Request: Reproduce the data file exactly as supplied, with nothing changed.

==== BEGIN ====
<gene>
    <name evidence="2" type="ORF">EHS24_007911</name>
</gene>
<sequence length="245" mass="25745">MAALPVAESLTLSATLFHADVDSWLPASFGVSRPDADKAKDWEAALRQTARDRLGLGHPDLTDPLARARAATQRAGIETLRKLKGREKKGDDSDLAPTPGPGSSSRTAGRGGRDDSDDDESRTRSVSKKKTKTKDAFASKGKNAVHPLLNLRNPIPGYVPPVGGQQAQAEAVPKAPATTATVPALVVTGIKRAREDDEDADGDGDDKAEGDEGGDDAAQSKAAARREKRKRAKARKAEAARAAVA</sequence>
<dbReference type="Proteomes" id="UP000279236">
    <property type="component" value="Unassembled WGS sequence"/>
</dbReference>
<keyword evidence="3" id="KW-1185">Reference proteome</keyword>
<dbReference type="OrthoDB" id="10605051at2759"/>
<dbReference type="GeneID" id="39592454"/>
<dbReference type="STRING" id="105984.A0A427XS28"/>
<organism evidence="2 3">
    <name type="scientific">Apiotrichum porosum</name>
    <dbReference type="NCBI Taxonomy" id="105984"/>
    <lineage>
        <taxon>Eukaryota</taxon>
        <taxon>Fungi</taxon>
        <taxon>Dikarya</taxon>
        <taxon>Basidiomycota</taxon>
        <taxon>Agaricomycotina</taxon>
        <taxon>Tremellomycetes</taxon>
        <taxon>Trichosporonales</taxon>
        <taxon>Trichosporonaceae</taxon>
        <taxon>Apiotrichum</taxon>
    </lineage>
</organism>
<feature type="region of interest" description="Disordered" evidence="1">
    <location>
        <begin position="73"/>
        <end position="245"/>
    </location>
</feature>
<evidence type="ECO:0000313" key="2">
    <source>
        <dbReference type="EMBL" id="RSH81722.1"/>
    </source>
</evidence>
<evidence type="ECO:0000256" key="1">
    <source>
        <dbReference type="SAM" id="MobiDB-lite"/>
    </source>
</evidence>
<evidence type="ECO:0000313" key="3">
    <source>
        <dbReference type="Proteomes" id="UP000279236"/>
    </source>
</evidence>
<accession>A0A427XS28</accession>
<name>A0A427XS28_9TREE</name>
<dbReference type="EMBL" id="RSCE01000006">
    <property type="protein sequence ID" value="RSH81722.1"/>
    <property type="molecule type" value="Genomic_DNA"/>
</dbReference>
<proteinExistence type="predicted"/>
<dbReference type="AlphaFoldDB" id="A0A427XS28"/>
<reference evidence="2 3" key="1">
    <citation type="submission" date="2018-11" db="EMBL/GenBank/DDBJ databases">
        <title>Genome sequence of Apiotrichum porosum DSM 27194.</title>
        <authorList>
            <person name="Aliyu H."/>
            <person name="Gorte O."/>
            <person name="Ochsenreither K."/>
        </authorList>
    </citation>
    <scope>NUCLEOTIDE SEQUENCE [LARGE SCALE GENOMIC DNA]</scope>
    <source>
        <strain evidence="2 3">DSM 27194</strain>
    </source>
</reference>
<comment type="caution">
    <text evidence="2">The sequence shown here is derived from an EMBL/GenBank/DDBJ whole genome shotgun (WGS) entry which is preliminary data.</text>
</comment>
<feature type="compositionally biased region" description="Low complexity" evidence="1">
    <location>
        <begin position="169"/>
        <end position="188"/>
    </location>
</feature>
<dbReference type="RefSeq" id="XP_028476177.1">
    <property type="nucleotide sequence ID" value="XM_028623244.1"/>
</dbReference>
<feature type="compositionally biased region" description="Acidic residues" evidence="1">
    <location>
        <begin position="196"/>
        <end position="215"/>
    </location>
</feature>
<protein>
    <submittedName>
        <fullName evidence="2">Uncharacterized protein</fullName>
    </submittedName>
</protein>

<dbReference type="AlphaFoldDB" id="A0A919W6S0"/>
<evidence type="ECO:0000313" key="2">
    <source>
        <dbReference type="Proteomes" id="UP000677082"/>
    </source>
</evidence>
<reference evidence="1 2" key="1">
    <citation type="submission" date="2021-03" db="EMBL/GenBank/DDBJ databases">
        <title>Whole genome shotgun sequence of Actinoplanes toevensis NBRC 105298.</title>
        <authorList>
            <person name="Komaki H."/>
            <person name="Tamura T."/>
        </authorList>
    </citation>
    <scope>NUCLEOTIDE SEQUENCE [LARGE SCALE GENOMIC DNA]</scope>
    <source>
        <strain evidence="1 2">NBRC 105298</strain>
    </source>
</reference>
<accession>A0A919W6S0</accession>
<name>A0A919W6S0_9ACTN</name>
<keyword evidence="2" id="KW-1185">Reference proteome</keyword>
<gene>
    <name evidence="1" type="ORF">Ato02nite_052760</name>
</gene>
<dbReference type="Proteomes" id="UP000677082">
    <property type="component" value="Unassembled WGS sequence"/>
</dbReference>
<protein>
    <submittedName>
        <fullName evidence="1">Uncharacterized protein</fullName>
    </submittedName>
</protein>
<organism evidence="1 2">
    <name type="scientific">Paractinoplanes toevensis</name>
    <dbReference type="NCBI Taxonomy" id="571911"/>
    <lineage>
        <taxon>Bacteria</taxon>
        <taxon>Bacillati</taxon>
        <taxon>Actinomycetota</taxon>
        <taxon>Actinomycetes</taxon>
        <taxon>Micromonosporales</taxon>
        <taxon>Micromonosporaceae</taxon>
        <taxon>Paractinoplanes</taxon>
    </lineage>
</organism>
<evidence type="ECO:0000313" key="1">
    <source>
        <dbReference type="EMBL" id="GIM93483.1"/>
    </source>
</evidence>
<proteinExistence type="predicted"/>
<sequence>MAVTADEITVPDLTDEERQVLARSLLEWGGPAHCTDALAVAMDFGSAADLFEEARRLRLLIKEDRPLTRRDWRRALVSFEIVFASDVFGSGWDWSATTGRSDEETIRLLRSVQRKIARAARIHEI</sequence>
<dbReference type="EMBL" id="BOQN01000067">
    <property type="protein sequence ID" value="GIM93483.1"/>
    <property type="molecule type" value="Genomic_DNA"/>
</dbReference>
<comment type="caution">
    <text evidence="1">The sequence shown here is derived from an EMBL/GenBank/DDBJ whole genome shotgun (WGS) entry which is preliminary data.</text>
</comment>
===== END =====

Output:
<gene>
    <name evidence="2" type="ORF">EHS24_007911</name>
</gene>
<sequence length="245" mass="25745">MAALPVAESLTLSATLFHADVDSWLPASFGVSRPDADKAKDWEAALRQTARDRLGLGHPDLTDPLARARAATQRAGIETLRKLKGREKKGDDSDLAPTPGPGSSSRTAGRGGRDDSDDDESRTRSVSKKKTKTKDAFASKGKNAVHPLLNLRNPIPGYVPPVGGQQAQAEAVPKAPATTATVPALVVTGIKRAREDDEDADGDGDDKAEGDEGGDDAAQSKAAARREKRKRAKARKAEAARAAVA</sequence>
<dbReference type="Proteomes" id="UP000279236">
    <property type="component" value="Unassembled WGS sequence"/>
</dbReference>
<keyword evidence="3" id="KW-1185">Reference proteome</keyword>
<dbReference type="OrthoDB" id="10605051at2759"/>
<dbReference type="GeneID" id="39592454"/>
<dbReference type="STRING" id="105984.A0A427XS28"/>
<organism evidence="2 3">
    <name type="scientific">Apiotrichum porosum</name>
    <dbReference type="NCBI Taxonomy" id="105984"/>
    <lineage>
        <taxon>Eukaryota</taxon>
        <taxon>Fungi</taxon>
        <taxon>Dikarya</taxon>
        <taxon>Basidiomycota</taxon>
        <taxon>Agaricomycotina</taxon>
        <taxon>Tremellomycetes</taxon>
        <taxon>Trichosporonales</taxon>
        <taxon>Trichosporonaceae</taxon>
        <taxon>Apiotrichum</taxon>
    </lineage>
</organism>
<feature type="region of interest" description="Disordered" evidence="1">
    <location>
        <begin position="73"/>
        <end position="245"/>
    </location>
</feature>
<evidence type="ECO:0000313" key="2">
    <source>
        <dbReference type="EMBL" id="RSH81722.1"/>
    </source>
</evidence>
<evidence type="ECO:0000256" key="1">
    <source>
        <dbReference type="SAM" id="MobiDB-lite"/>
    </source>
</evidence>
<evidence type="ECO:0000313" key="3">
    <source>
        <dbReference type="Proteomes" id="UP000279236"/>
    </source>
</evidence>
<accession>A0A427XS28</accession>
<name>A0A427XS28_9TREE</name>
<dbReference type="EMBL" id="RSCE01000006">
    <property type="protein sequence ID" value="RSH81722.1"/>
    <property type="molecule type" value="Genomic_DNA"/>
</dbReference>
<proteinExistence type="predicted"/>
<dbReference type="AlphaFoldDB" id="A0A427XS28"/>
<reference evidence="2 3" key="1">
    <citation type="submission" date="2018-11" db="EMBL/GenBank/DDBJ databases">
        <title>Genome sequence of Apiotrichum porosum DSM 27194.</title>
        <authorList>
            <person name="Aliyu H."/>
            <person name="Gorte O."/>
            <person name="Ochsenreither K."/>
        </authorList>
    </citation>
    <scope>NUCLEOTIDE SEQUENCE [LARGE SCALE GENOMIC DNA]</scope>
    <source>
        <strain evidence="2 3">DSM 27194</strain>
    </source>
</reference>
<comment type="caution">
    <text evidence="2">The sequence shown here is derived from an EMBL/GenBank/DDBJ whole genome shotgun (WGS) entry which is preliminary data.</text>
</comment>
<feature type="compositionally biased region" description="Low complexity" evidence="1">
    <location>
        <begin position="169"/>
        <end position="188"/>
    </location>
</feature>
<dbReference type="RefSeq" id="XP_028476177.1">
    <property type="nucleotide sequence ID" value="XM_028623244.1"/>
</dbReference>
<feature type="compositionally biased region" description="Acidic residues" evidence="1">
    <location>
        <begin position="196"/>
        <end position="215"/>
    </location>
</feature>
<protein>
    <submittedName>
        <fullName evidence="2">Uncharacterized protein</fullName>
    </submittedName>
</protein>

<dbReference type="AlphaFoldDB" id="A0A919W6S0"/>
<evidence type="ECO:0000313" key="2">
    <source>
        <dbReference type="Proteomes" id="UP000677082"/>
    </source>
</evidence>
<reference evidence="1 2" key="1">
    <citation type="submission" date="2021-03" db="EMBL/GenBank/DDBJ databases">
        <title>Whole genome shotgun sequence of Actinoplanes toevensis NBRC 105298.</title>
        <authorList>
            <person name="Komaki H."/>
            <person name="Tamura T."/>
        </authorList>
    </citation>
    <scope>NUCLEOTIDE SEQUENCE [LARGE SCALE GENOMIC DNA]</scope>
    <source>
        <strain evidence="1 2">NBRC 105298</strain>
    </source>
</reference>
<accession>A0A919W6S0</accession>
<name>A0A919W6S0_9ACTN</name>
<keyword evidence="2" id="KW-1185">Reference proteome</keyword>
<gene>
    <name evidence="1" type="ORF">Ato02nite_052760</name>
</gene>
<dbReference type="Proteomes" id="UP000677082">
    <property type="component" value="Unassembled WGS sequence"/>
</dbReference>
<protein>
    <submittedName>
        <fullName evidence="1">Uncharacterized protein</fullName>
    </submittedName>
</protein>
<organism evidence="1 2">
    <name type="scientific">Paractinoplanes toevensis</name>
    <dbReference type="NCBI Taxonomy" id="571911"/>
    <lineage>
        <taxon>Bacteria</taxon>
        <taxon>Bacillati</taxon>
        <taxon>Actinomycetota</taxon>
        <taxon>Actinomycetes</taxon>
        <taxon>Micromonosporales</taxon>
        <taxon>Micromonosporaceae</taxon>
        <taxon>Paractinoplanes</taxon>
    </lineage>
</organism>
<evidence type="ECO:0000313" key="1">
    <source>
        <dbReference type="EMBL" id="GIM93483.1"/>
    </source>
</evidence>
<proteinExistence type="predicted"/>
<sequence>MAVTADEITVPDLTDEERQVLARSLLEWGGPAHCTDALAVAMDFGSAADLFEEARRLRLLIKEDRPLTRRDWRRALVSFEIVFASDVFGSGWDWSATTGRSDEETIRLLRSVQRKIARAARIHEI</sequence>
<dbReference type="EMBL" id="BOQN01000067">
    <property type="protein sequence ID" value="GIM93483.1"/>
    <property type="molecule type" value="Genomic_DNA"/>
</dbReference>
<comment type="caution">
    <text evidence="1">The sequence shown here is derived from an EMBL/GenBank/DDBJ whole genome shotgun (WGS) entry which is preliminary data.</text>
</comment>